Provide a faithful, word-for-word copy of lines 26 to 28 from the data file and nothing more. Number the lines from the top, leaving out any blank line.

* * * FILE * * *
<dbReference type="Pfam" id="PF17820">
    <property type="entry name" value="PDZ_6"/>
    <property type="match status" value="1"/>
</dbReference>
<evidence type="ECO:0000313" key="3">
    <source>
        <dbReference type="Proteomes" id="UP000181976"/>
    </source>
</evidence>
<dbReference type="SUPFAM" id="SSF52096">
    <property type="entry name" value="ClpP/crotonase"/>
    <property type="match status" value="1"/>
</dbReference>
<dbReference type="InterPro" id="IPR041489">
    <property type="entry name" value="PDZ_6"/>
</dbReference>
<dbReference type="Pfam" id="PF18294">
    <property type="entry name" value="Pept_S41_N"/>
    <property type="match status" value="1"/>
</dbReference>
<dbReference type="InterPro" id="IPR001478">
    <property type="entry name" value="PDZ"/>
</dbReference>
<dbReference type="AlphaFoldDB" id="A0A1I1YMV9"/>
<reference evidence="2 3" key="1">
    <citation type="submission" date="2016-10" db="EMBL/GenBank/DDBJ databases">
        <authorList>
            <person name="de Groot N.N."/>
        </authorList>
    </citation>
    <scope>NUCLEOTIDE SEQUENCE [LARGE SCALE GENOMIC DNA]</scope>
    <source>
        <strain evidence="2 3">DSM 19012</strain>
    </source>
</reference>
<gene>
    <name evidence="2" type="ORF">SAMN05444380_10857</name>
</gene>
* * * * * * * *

    <citation type="submission" date="2016-10" db="EMBL/GenBank/DDBJ databases">
        <authorList>
            <person name="de Groot N.N."/>